This is quite a big exercise to complete. I mentioned today that you paint the sky first and you can paint distant trees. This gives you the shape of the upper flowers (negative space). You can go back as I did when the painting is three quarters finished and increase the palette on both the sky and trees. This all depends on your perception of tone: if you paint in light tones do not follow that procedure.

Remember to use a range of reds of the flowers from cadmiums to purples. If you only use one red it looks flat. A Good Palette: Cadmium Red, Brilliant Red, Spectrum Red. Add a small proportion of blue to the darkest red to make
a purple and use this at the base of the flowers where they meet the stem.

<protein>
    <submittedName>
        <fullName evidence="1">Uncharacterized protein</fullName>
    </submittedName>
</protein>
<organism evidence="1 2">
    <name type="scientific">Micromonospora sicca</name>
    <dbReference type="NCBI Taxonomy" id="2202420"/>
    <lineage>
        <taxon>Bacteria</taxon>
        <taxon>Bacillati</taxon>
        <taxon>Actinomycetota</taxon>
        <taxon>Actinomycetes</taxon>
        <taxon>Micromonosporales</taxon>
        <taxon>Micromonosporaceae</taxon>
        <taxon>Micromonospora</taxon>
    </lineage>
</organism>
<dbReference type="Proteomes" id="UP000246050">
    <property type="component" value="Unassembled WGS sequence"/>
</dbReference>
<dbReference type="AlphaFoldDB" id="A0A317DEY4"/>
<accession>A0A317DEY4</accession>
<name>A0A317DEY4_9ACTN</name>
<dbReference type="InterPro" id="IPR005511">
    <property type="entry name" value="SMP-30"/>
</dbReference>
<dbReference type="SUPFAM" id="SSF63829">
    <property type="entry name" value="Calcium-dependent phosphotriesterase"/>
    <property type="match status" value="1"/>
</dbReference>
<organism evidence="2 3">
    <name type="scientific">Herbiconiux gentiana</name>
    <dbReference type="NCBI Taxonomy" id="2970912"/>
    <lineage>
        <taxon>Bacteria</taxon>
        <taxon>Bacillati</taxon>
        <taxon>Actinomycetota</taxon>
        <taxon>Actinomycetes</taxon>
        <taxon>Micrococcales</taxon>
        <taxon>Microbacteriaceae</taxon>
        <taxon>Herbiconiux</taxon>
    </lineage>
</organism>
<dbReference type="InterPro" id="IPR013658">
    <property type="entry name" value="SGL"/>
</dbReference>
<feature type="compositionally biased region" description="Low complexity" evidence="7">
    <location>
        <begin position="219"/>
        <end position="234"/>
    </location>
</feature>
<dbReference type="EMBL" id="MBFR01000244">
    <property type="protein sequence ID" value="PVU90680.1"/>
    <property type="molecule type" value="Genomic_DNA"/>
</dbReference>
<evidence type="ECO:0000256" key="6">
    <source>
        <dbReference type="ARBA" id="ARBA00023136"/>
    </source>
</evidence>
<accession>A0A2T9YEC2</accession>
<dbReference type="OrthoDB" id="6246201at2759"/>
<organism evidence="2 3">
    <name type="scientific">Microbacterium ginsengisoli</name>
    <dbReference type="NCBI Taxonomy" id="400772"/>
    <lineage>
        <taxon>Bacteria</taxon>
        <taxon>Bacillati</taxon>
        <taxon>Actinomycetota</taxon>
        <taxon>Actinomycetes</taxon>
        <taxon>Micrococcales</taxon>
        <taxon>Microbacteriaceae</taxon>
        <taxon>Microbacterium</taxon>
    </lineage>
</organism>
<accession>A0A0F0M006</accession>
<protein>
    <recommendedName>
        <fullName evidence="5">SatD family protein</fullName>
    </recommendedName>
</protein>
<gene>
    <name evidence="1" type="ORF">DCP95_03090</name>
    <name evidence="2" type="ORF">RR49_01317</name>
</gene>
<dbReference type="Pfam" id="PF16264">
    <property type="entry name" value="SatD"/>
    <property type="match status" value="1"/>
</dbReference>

Trichomes a plant hair or outgrowth from the epidermis, these are fun to complete! Take a fan brush (appropriate size) wet edge and apply to white gouache. These trichomes are all over the plant stem and buds to protect them from getting eaten by insects. Apply the white (last thing you do in this painting) over the stems and buds, use a short brush stroke.

The foreground background, use wet on wet and apply all the colours in your palette that you have used. This is the practical way that any artist works to use up the remainder of a palette.
You will need to increase the tone of the stems in the foreground.
I worked on this painting all afternoon in the garden. Get way to spend a sunny afternoon!